"Comrade I., in the demonstration that was held outside the Tel Aviv Cinematheque two weeks ago, you were observed conversing with two people from Peace Now."

"Yes, they are politically weak people, but in the last elections they voted for City of Us All."

"Comrade I., that is a dubious response. City of Us All is full of defeatist elements." "Comrade I., did you read the periodical Mita'am [edited by Yitzhak Laor] after February 15, 2010?"

"Yes, I mean no, I mean I am a subscriber but I am considering not renewing the subscription. Yes! I promise not to renew the subscription."

"Comrade I., your crimes are being progressively revealed. We were told only that you were riffling through Mita'am on a shelf of the Bookworm Cafe."

"Comrade I., on Sunday, March 21, you were heard humming the occupation anthem 'Jerusalem of Gold' next to the local branch of the Third Ear."

"You are wrong. I would never even consider singing 'Jerusalem of Gold.' I was humming the Basque folksong from which the Zionist-fascist Naomi Shemer stole the lyrics. Besides, I wasn't singing it, but performing a subversive drag version."

"We have it from reliable sources, Comrade I., that you read books by Amos Oz in the toilet."

"No! Not since 'To Know a Woman'! I mean, in 1969 I read 'My Michael' and even there I skipped the section with Khalil and Aziz!"

What's left

I am aware that the practices of denunciation and purge are not entirely without a point, and that they do not spring from malevolence. They possess logic, not least because in Israel the culture of peace and liberalism served as the ideology of the strongest social classes. Or, for example, because under the cover of striving for equality and justice, sexist and macho practices have become rooted in the left-wing camp. In a constellation like this, marking the boundaries becomes critical. On top of this, because the practical strength of the left is small, denunciation and boycott are among the few practices remaining to it. What's ironic is that these practices are mainly effective internally - that is, against the few people who are even interested in taking part in the left-wing project. In an era in which the term McCarthyism is bandied about by all and sundry, we have to admit that the left has turned the weapon of denunciation and purge into an art, and it's worth contemplating what the consequences of this are for the boycotters themselves. In my view, they are ruinous. Many people are very badly hurt by this terror - hurt in a way that is no different from some of the forms of violence the left wing combats. The funny thing is that the purge dynamic is often implemented in order to protect people, of all things. For example, some find it difficult to express themselves in the presence of straights, carnivores or those who did army service, so groups are established that are closed to those people, explicitly or implicitly. However, the result is heightened exclusivity, extreme purism and the exclusion of every outsider. The more extreme the ideology in terms of the demand to accept the other, the more closed it is, so that some groups consist of just one person. Permit me to put forward the proposition that if the left were less engaged in self-purgation, it could be many times larger. A great many people identify with the aspiration for peace and justice, but they simply do not have the strength to deal with the fear of denunciation, and rightly so. In fact, I'm not sure I understand the political benefit of forcing people out of the camp. The Bolsheviks at least liquidated party members who went astray. Leftists "whose true face has been revealed" will remain outside and develop a growing resentment of the left. What, then, is to be done? Clearly, there is a range of options for coping, but personally I am a little less optimistic and prefer a different approach: I simply prefer not to consider myself part of the left. Neither the "left" or anyone else will rob me of my liberty. Of course, this obligates only me personally. For this purpose, and until proved different, please consider me a reactionary. Patently, my attitudes toward Zionism, the army, the empire, capitalism and the heteronormative society have not changed in the least, nor have my actions, whether by speech or by deed. But I prefer not to view myself as belonging to any specific camp, even though nearly all my friends belong to it.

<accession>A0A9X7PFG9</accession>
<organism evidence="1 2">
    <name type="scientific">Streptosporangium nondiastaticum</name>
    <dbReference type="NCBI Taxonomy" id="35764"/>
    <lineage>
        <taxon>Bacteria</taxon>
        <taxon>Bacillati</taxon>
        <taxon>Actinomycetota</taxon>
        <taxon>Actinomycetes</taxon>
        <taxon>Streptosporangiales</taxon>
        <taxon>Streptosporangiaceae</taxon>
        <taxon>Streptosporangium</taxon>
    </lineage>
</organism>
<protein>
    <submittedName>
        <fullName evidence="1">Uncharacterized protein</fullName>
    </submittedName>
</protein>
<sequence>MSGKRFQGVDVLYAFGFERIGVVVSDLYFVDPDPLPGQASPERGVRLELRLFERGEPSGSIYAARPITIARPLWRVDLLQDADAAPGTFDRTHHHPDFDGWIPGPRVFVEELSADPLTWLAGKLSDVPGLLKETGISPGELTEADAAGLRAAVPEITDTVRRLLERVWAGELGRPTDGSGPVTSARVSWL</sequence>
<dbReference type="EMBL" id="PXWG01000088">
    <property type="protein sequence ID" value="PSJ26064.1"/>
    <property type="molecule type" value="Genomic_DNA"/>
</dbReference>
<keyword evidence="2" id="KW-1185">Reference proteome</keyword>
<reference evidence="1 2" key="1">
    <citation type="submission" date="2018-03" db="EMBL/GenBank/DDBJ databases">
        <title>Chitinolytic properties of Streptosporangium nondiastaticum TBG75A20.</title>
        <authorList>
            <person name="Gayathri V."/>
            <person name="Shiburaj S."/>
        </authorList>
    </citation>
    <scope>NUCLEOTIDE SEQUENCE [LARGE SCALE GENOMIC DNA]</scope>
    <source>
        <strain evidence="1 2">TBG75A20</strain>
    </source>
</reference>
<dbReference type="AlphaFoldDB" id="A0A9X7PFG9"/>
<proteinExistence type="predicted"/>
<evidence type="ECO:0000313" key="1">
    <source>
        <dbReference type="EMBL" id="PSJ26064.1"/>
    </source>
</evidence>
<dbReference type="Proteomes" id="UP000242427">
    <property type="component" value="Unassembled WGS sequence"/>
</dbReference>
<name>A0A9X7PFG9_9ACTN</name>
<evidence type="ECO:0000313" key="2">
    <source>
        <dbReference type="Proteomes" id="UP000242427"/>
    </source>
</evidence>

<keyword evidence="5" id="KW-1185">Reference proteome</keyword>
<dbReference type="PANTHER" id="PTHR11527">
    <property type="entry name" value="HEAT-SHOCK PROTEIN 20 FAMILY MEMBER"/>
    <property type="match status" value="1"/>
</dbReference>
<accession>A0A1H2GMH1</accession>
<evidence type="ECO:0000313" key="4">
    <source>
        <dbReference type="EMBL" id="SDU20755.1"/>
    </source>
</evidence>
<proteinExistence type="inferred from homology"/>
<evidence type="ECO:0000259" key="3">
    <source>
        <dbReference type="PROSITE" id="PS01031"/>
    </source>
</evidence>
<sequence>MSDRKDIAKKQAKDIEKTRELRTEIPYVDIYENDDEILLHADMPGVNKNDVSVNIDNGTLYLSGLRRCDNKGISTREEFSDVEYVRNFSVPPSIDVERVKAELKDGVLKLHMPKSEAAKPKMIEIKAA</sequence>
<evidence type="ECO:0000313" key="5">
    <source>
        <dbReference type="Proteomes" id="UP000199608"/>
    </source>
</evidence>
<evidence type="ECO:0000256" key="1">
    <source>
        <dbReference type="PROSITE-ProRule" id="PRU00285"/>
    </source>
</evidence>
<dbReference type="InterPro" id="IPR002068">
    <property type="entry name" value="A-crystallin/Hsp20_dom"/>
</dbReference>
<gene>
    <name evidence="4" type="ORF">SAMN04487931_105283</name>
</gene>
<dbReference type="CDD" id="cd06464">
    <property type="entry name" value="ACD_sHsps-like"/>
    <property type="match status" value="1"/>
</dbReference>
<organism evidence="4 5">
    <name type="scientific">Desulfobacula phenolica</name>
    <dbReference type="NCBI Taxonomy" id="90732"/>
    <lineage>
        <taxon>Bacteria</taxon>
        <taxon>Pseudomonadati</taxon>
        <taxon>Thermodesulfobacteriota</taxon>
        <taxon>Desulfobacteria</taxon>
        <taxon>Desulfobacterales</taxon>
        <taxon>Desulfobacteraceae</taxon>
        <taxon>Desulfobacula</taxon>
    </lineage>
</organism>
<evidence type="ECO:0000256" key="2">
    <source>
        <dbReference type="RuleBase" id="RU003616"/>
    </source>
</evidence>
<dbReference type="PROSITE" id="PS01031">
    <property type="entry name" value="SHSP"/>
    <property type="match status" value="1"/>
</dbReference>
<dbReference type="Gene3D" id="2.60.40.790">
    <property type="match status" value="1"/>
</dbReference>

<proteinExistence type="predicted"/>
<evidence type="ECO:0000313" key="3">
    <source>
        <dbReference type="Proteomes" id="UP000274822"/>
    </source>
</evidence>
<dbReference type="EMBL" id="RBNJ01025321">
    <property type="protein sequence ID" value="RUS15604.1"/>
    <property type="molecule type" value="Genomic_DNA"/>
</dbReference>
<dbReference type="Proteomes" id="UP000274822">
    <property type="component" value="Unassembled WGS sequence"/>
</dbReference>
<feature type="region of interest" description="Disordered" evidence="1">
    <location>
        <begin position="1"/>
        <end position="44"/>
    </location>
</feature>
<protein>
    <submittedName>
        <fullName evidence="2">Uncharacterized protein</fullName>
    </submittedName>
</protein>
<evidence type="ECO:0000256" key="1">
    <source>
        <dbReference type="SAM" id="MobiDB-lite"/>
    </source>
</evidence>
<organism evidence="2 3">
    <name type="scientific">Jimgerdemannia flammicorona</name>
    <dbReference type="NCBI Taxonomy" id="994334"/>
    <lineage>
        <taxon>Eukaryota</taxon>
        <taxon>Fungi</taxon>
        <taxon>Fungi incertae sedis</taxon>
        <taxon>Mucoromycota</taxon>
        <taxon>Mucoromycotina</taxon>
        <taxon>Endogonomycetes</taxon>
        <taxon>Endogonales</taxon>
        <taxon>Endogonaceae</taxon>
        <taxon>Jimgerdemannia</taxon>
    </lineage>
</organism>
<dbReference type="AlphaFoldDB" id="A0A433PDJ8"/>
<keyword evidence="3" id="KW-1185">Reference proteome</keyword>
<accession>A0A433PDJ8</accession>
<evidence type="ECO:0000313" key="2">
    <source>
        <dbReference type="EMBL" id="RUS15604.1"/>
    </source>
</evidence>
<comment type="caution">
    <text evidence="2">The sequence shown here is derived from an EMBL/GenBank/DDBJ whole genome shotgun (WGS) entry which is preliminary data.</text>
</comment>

In the present state of affairs, there is something liberating about not being part of the left. In a certain sense, it's only then that people start listening to you. And I allow myself to ask how useful, really, the category of "left" is these days in terms of changing the situation, and what the effect will be if we put the concept aside, if only as an experiment.

This article first appeared on the blog of Ofri Ilani and Gal Katz, "Eretz Haemori" (in Hebrew) and on 972mag.com (English).